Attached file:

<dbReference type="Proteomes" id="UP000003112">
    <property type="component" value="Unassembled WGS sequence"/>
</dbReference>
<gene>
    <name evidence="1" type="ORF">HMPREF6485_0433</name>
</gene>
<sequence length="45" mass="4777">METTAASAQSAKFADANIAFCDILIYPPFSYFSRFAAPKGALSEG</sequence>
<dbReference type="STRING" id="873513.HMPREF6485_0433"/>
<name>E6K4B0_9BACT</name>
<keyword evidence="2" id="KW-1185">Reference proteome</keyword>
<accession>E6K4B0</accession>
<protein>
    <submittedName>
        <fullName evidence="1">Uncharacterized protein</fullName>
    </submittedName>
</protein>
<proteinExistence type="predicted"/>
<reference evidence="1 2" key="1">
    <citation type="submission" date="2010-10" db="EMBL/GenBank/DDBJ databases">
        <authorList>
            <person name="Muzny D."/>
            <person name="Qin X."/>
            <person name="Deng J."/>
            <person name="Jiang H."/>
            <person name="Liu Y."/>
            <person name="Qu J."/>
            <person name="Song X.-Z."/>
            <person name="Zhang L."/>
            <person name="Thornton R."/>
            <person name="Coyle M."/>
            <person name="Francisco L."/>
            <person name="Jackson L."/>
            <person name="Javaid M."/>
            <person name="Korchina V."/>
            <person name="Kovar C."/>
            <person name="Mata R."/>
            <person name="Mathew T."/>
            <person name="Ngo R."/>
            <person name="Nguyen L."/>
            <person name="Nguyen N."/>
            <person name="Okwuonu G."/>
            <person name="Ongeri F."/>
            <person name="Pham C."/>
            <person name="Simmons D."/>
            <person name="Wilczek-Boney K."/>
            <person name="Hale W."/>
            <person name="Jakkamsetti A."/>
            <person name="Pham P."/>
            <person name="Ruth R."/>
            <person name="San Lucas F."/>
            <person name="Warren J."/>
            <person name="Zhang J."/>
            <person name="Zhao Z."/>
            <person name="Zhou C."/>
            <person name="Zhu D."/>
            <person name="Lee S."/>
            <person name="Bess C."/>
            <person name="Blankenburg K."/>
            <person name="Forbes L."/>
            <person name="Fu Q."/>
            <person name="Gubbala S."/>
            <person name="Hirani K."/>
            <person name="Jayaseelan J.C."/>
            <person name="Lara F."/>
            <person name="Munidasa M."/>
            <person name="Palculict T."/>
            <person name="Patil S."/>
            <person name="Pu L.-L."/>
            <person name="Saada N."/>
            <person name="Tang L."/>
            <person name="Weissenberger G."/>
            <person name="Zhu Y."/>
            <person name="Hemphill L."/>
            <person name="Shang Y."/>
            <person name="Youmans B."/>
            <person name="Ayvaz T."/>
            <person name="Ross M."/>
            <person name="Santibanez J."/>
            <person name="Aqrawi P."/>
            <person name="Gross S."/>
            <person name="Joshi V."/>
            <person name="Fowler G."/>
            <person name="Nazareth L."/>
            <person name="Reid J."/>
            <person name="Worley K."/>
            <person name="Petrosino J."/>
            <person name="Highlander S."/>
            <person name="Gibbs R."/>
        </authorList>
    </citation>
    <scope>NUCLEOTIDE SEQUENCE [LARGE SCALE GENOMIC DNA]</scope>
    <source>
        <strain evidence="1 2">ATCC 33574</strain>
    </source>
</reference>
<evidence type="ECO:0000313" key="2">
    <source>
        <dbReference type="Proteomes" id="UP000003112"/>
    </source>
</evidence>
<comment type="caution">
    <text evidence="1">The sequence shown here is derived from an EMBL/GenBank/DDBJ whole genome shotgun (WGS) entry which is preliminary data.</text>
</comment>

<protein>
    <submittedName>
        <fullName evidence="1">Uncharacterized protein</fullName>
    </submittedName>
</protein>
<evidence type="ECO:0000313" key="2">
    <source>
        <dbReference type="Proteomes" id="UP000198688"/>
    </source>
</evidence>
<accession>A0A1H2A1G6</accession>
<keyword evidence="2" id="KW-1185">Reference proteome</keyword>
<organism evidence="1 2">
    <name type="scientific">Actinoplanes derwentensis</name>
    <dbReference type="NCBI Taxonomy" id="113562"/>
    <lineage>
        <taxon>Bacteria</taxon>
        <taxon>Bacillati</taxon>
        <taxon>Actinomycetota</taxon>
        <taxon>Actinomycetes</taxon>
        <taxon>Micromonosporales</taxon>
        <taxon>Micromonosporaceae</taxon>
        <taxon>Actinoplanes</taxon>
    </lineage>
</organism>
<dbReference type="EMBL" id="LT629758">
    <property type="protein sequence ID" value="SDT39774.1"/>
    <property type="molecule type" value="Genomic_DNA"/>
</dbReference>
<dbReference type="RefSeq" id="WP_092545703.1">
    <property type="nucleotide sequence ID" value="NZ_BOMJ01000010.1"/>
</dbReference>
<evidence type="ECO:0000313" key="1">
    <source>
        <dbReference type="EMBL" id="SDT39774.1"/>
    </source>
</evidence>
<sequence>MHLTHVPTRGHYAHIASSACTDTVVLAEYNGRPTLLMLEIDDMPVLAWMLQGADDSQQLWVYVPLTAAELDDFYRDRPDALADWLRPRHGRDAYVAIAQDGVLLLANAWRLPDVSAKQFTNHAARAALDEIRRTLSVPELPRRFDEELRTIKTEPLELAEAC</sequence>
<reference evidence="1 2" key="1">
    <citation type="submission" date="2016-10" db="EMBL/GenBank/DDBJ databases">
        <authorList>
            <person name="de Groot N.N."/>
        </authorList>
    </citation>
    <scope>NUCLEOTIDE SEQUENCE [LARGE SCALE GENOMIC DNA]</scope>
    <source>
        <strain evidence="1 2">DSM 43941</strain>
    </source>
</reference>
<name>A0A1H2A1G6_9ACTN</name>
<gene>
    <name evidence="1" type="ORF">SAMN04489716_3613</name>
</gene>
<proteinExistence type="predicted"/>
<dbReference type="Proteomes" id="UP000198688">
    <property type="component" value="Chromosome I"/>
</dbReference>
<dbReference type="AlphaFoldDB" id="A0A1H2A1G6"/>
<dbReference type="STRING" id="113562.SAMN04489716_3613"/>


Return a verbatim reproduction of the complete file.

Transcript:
<dbReference type="Proteomes" id="UP000003112">
    <property type="component" value="Unassembled WGS sequence"/>
</dbReference>
<gene>
    <name evidence="1" type="ORF">HMPREF6485_0433</name>
</gene>
<sequence length="45" mass="4777">METTAASAQSAKFADANIAFCDILIYPPFSYFSRFAAPKGALSEG</sequence>
<dbReference type="STRING" id="873513.HMPREF6485_0433"/>
<name>E6K4B0_9BACT</name>
<keyword evidence="2" id="KW-1185">Reference proteome</keyword>
<accession>E6K4B0</accession>
<protein>
    <submittedName>
        <fullName evidence="1">Uncharacterized protein</fullName>
    </submittedName>
</protein>
<proteinExistence type="predicted"/>
<reference evidence="1 2" key="1">
    <citation type="submission" date="2010-10" db="EMBL/GenBank/DDBJ databases">
        <authorList>
            <person name="Muzny D."/>
            <person name="Qin X."/>
            <person name="Deng J."/>
            <person name="Jiang H."/>
            <person name="Liu Y."/>
            <person name="Qu J."/>
            <person name="Song X.-Z."/>
            <person name="Zhang L."/>
            <person name="Thornton R."/>
            <person name="Coyle M."/>
            <person name="Francisco L."/>
            <person name="Jackson L."/>
            <person name="Javaid M."/>
            <person name="Korchina V."/>
            <person name="Kovar C."/>
            <person name="Mata R."/>
            <person name="Mathew T."/>
            <person name="Ngo R."/>
            <person name="Nguyen L."/>
            <person name="Nguyen N."/>
            <person name="Okwuonu G."/>
            <person name="Ongeri F."/>
            <person name="Pham C."/>
            <person name="Simmons D."/>
            <person name="Wilczek-Boney K."/>
            <person name="Hale W."/>
            <person name="Jakkamsetti A."/>
            <person name="Pham P."/>
            <person name="Ruth R."/>
            <person name="San Lucas F."/>
            <person name="Warren J."/>
            <person name="Zhang J."/>
            <person name="Zhao Z."/>
            <person name="Zhou C."/>
            <person name="Zhu D."/>
            <person name="Lee S."/>
            <person name="Bess C."/>
            <person name="Blankenburg K."/>
            <person name="Forbes L."/>
            <person name="Fu Q."/>
            <person name="Gubbala S."/>
            <person name="Hirani K."/>
            <person name="Jayaseelan J.C."/>
            <person name="Lara F."/>
            <person name="Munidasa M."/>
            <person name="Palculict T."/>
            <person name="Patil S."/>
            <person name="Pu L.-L."/>
            <person name="Saada N."/>
            <person name="Tang L."/>
            <person name="Weissenberger G."/>
            <person name="Zhu Y."/>
            <person name="Hemphill L."/>
            <person name="Shang Y."/>
            <person name="Youmans B."/>
            <person name="Ayvaz T."/>
            <person name="Ross M."/>
            <person name="Santibanez J."/>
            <person name="Aqrawi P."/>
            <person name="Gross S."/>
            <person name="Joshi V."/>
            <person name="Fowler G."/>
            <person name="Nazareth L."/>
            <person name="Reid J."/>
            <person name="Worley K."/>
            <person name="Petrosino J."/>
            <person name="Highlander S."/>
            <person name="Gibbs R."/>
        </authorList>
    </citation>
    <scope>NUCLEOTIDE SEQUENCE [LARGE SCALE GENOMIC DNA]</scope>
    <source>
        <strain evidence="1 2">ATCC 33574</strain>
    </source>
</reference>
<evidence type="ECO:0000313" key="2">
    <source>
        <dbReference type="Proteomes" id="UP000003112"/>
    </source>
</evidence>
<comment type="caution">
    <text evidence="1">The sequence shown here is derived from an EMBL/GenBank/DDBJ whole genome shotgun (WGS) entry which is preliminary data.</text>
</comment>

<protein>
    <submittedName>
        <fullName evidence="1">Uncharacterized protein</fullName>
    </submittedName>
</protein>
<evidence type="ECO:0000313" key="2">
    <source>
        <dbReference type="Proteomes" id="UP000198688"/>
    </source>
</evidence>
<accession>A0A1H2A1G6</accession>
<keyword evidence="2" id="KW-1185">Reference proteome</keyword>
<organism evidence="1 2">
    <name type="scientific">Actinoplanes derwentensis</name>
    <dbReference type="NCBI Taxonomy" id="113562"/>
    <lineage>
        <taxon>Bacteria</taxon>
        <taxon>Bacillati</taxon>
        <taxon>Actinomycetota</taxon>
        <taxon>Actinomycetes</taxon>
        <taxon>Micromonosporales</taxon>
        <taxon>Micromonosporaceae</taxon>
        <taxon>Actinoplanes</taxon>
    </lineage>
</organism>
<dbReference type="EMBL" id="LT629758">
    <property type="protein sequence ID" value="SDT39774.1"/>
    <property type="molecule type" value="Genomic_DNA"/>
</dbReference>
<dbReference type="RefSeq" id="WP_092545703.1">
    <property type="nucleotide sequence ID" value="NZ_BOMJ01000010.1"/>
</dbReference>
<evidence type="ECO:0000313" key="1">
    <source>
        <dbReference type="EMBL" id="SDT39774.1"/>
    </source>
</evidence>
<sequence>MHLTHVPTRGHYAHIASSACTDTVVLAEYNGRPTLLMLEIDDMPVLAWMLQGADDSQQLWVYVPLTAAELDDFYRDRPDALADWLRPRHGRDAYVAIAQDGVLLLANAWRLPDVSAKQFTNHAARAALDEIRRTLSVPELPRRFDEELRTIKTEPLELAEAC</sequence>
<reference evidence="1 2" key="1">
    <citation type="submission" date="2016-10" db="EMBL/GenBank/DDBJ databases">
        <authorList>
            <person name="de Groot N.N."/>
        </authorList>
    </citation>
    <scope>NUCLEOTIDE SEQUENCE [LARGE SCALE GENOMIC DNA]</scope>
    <source>
        <strain evidence="1 2">DSM 43941</strain>
    </source>
</reference>
<name>A0A1H2A1G6_9ACTN</name>
<gene>
    <name evidence="1" type="ORF">SAMN04489716_3613</name>
</gene>
<proteinExistence type="predicted"/>
<dbReference type="Proteomes" id="UP000198688">
    <property type="component" value="Chromosome I"/>
</dbReference>
<dbReference type="AlphaFoldDB" id="A0A1H2A1G6"/>
<dbReference type="STRING" id="113562.SAMN04489716_3613"/>